Wednesday, September 29, 2010

What Would a Weapon Building System Look Like?

I'm up in Canada right now on vacation away from the simulator and my job and all that. However, I have some time with the comptuer so I want to speculate.

What We Are Doing Right Now
Me: Not much.
Others: E is doing work for the Have-Not game which involves creating treasure. This is the most rigorous test of the JAGS system yet. Period. It involves creating gear that gives SP-Pools for various things and seeing how they boost performance on various character types. It uses two or three different Herds (his 50-50 ones, some done entirely of GAT builds, and my Normalized ones) to see how things like Armor Piercing attacks or a variety of 1 REA LD/VLD attacks work in concert with standard attacks.

It's right now telling us that our numbers for Blaster seem to be too low: Blaster (Ranged IMP damage) is under-performing. But that may just be the make up of one or two tests. We'll have to see.

Weapon Build System
Jeff suggested a generic weapon system ("Big Heavy Weapon") or a build system where you could have things like concealable, long reach, etc. and 'make' a unique HTH weapon that your character could use. What about that? How would that work? Would we want to do that!?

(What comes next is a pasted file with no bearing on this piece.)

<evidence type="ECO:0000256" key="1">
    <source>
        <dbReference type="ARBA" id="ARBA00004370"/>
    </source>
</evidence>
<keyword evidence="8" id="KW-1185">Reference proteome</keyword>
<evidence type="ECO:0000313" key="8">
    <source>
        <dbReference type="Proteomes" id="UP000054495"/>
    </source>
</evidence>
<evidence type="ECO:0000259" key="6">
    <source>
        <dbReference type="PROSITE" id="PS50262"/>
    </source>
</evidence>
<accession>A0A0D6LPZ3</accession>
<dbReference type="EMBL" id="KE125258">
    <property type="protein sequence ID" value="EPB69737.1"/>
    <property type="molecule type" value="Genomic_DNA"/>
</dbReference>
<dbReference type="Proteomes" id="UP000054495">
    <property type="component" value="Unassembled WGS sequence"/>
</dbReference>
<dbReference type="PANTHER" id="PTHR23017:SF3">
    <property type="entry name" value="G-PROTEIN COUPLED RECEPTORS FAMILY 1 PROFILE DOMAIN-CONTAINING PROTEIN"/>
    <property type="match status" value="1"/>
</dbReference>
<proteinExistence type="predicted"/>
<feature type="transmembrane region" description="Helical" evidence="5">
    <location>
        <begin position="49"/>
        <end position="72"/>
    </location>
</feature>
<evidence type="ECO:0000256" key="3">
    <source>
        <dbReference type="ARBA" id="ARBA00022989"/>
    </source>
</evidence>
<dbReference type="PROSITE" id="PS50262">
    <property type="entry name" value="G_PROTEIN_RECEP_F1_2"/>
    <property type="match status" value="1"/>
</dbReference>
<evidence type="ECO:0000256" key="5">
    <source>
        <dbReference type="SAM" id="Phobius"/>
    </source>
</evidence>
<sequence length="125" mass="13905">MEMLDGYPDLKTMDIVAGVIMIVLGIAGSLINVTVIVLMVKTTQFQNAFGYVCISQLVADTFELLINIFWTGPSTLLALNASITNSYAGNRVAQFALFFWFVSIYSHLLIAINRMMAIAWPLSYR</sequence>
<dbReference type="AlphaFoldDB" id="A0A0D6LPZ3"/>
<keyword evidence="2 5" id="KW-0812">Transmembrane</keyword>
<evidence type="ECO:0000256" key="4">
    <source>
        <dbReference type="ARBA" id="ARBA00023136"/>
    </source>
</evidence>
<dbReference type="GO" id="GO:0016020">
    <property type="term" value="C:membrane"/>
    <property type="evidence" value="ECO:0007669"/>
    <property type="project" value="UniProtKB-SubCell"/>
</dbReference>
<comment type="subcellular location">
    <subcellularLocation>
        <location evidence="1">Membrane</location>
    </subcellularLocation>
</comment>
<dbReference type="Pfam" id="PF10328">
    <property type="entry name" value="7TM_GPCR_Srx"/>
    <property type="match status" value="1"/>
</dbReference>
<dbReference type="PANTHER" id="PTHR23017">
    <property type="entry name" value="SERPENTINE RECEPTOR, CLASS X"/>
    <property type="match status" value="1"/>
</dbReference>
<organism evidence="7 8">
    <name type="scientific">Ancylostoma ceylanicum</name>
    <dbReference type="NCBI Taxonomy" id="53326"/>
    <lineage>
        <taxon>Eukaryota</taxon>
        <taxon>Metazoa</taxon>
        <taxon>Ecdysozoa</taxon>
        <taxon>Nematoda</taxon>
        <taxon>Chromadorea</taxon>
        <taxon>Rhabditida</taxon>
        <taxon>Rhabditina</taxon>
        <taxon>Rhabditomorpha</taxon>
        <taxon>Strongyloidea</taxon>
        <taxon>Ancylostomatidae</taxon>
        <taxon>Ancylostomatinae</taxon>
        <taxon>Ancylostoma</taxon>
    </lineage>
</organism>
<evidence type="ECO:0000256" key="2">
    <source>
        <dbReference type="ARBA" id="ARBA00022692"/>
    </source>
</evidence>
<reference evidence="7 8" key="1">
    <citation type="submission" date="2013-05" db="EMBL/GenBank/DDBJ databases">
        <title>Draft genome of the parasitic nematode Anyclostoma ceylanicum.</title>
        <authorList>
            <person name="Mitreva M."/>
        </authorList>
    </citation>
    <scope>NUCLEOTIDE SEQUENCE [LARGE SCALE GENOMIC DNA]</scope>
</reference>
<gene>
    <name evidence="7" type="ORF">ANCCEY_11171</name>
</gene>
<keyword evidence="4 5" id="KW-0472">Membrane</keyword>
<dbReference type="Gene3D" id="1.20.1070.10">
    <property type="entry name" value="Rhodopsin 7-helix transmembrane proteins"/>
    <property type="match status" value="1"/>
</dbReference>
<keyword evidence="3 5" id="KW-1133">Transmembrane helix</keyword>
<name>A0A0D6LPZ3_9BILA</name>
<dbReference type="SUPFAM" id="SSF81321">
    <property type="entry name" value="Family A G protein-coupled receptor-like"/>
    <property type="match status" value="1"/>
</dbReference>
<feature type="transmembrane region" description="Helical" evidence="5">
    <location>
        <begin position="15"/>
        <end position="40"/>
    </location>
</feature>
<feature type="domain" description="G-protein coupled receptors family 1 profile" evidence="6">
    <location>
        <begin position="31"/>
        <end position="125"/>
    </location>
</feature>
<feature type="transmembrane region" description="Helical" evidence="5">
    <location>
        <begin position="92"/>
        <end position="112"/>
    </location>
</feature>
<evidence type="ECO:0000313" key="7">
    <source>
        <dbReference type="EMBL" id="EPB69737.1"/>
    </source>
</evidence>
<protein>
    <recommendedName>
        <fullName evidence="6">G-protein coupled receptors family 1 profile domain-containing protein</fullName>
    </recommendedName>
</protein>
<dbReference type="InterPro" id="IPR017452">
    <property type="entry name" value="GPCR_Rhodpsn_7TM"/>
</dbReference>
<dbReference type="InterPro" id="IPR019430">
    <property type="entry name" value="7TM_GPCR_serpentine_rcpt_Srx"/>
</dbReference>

JAGS is (Not) Simulationist
Another poster brought up the comment that JAGS may be at its best when it's being specific (my paraphrase, not his words) and that he felt it was "simulationist in bent." That's actually a good way to describe JAGS if you can get past the fact that "Simulationist" has been laden with all kinds of unfortunate baggage. Which it has been--which is why I don't like it.

JAGS certainly does try, when it can, to present the option of being specifc about what is going on. We list STR-lift in pounds (even if it's a  very vague measure). We list ranges in yards. We try to tell you that you threw three punches and a kick during that last combat. We have a (reader-built) giant list of fire-arms that gives some distinctions. All that is good and there's at least a passing attempt to give the feeling of versimilitude to the player: an M16 should perform differently than a .22 hand gun in terms of body-count.

So it's legitimate to say that JAGS is 'Simulationist' in bent if you like--although that's probably not how I would say it if I could find a better way.

However there is one thing I and Thomas (I think) agree on: when I go shopping for a weapon in JAGS I'd like to know what it is. Is it an Axe or is it that weird Klingon bladed staff thing? Would those perform differenty in a fight? How would I know?

JAGS Is Flexible